The writing of Canadian standards for biodiesel ester blends by the Canadian General Standards Board (CGSB) raises questions about the possibility of including a specification for the thermo-oxidative stability – or “oxidation stability” – of biodiesel blends. To help answer those questions, OLEOTEK has been mandated by NRCan to
develop a project with the following objectives:
1) To test biodiesels made from Canadian sources of oil – namely Canola oil, soybean oil, fish oil, yellow greases, and tallow – using the EN 14112 method in order to compare their oxidation stability with results obtained in USA and Europe;
2) To evaluate the influence of peroxide value (PV), acid value (AV), and feedstock source (fatty acid profile) on the oxidative stability (OSI IP) of different samples;
3) To study the possibility of developing a validated test method adapted from EN 14112 to test biodiesel blends.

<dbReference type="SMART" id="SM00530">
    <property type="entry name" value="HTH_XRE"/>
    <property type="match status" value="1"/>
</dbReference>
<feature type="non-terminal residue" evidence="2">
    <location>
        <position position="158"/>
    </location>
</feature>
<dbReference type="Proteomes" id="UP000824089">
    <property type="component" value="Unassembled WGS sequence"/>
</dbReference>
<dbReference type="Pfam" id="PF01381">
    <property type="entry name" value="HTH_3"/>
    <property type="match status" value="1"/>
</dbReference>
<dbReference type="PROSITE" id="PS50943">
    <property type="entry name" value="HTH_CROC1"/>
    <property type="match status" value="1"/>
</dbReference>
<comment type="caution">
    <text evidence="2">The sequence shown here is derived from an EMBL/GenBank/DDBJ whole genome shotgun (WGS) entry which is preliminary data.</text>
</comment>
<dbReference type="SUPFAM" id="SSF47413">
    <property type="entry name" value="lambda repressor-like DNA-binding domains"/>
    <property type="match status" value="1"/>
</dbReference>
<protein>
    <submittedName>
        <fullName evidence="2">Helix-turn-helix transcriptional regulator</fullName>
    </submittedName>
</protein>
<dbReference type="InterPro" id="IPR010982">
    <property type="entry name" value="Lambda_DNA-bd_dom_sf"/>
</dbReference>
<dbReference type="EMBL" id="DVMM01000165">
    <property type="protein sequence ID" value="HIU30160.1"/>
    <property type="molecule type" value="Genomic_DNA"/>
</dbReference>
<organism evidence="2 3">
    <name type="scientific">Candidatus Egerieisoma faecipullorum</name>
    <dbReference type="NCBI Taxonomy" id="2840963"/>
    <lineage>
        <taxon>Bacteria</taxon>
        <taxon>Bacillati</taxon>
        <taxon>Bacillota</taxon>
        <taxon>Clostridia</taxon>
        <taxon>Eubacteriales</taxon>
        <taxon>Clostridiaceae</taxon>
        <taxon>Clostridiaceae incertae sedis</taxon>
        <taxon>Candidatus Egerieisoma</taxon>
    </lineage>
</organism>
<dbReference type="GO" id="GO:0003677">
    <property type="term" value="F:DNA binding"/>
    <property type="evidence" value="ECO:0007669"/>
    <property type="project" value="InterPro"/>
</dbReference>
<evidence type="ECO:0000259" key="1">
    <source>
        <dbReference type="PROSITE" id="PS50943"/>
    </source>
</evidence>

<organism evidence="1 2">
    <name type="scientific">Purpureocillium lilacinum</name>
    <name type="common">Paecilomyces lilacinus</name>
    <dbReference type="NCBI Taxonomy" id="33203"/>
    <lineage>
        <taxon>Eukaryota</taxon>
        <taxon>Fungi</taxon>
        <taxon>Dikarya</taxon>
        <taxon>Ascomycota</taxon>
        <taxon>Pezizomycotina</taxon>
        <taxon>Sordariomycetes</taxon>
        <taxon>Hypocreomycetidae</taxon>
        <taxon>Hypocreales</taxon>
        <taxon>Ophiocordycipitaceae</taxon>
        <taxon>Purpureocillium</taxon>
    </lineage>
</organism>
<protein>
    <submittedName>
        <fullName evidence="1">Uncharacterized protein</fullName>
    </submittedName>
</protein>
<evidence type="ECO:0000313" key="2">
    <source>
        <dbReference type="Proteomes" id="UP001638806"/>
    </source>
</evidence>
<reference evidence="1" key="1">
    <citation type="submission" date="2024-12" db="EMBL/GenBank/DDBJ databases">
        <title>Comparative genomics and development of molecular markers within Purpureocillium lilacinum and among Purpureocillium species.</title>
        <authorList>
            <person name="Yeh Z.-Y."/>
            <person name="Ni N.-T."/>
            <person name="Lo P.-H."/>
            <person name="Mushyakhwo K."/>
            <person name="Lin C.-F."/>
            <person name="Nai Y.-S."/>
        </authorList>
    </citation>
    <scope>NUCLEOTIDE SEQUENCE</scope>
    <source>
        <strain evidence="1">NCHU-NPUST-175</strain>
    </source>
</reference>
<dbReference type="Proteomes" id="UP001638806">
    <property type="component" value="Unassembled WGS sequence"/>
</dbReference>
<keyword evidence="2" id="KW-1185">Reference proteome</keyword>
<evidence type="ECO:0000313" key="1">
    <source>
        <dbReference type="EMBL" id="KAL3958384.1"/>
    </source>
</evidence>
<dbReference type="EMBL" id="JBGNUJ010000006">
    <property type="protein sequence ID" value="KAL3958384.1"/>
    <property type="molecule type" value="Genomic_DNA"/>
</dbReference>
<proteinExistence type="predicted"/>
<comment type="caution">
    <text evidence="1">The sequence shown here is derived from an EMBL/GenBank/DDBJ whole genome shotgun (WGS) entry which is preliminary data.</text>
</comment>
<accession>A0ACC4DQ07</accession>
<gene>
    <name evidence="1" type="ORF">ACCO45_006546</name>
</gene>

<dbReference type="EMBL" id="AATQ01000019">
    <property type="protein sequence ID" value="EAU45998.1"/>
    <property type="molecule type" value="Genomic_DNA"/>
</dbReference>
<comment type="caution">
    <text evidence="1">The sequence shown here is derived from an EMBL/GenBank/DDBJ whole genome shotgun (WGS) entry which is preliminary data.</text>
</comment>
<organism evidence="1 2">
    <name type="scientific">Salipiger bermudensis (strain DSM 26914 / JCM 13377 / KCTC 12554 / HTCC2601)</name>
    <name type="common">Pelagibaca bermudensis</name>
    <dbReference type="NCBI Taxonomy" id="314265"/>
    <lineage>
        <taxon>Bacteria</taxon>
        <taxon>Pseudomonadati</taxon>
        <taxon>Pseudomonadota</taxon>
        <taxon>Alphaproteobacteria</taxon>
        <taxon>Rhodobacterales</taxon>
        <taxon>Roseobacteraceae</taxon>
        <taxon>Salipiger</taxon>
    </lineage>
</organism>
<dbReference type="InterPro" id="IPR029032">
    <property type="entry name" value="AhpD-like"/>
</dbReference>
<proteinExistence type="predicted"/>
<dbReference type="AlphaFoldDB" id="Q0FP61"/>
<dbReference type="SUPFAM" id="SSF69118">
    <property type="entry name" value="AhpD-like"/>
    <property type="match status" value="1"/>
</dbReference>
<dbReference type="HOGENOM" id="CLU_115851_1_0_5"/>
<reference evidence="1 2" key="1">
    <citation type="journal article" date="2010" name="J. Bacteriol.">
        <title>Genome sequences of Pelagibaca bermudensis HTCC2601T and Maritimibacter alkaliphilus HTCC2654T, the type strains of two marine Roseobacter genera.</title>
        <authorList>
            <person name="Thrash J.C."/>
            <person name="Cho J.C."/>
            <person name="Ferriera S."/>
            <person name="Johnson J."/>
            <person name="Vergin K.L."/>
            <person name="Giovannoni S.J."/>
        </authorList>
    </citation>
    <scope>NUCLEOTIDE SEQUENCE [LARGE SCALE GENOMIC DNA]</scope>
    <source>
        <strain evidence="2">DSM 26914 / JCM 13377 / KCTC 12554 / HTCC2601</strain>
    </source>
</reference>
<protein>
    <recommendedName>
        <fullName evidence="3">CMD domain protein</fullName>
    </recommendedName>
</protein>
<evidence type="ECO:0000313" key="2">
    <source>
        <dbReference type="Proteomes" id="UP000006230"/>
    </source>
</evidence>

Oxidative stability (OSI IP), peroxide value, and acid value were determined for 7 biodiesel samples made from different feedstock, 6 of which were of Canadian origin. Also, OSI IP measuring was attempted on biodiesel blends with petrodiesel and the effect of methanol content on OSI IP was determined. We reached the conclusion that the EN 14112 Rancimat) method is not suited for measuring oxidation stability of biodiesel blended with petroleum diesel. Also, no direct correlation was found between OSI IP and either PV or AV. Methanol content was shown to have no significant effect on OSI IP. Finally, compositional data lead us to conclude that the fatty acid distribution is not the major factor causing the OSI IP differences observed between similar samples of different origin.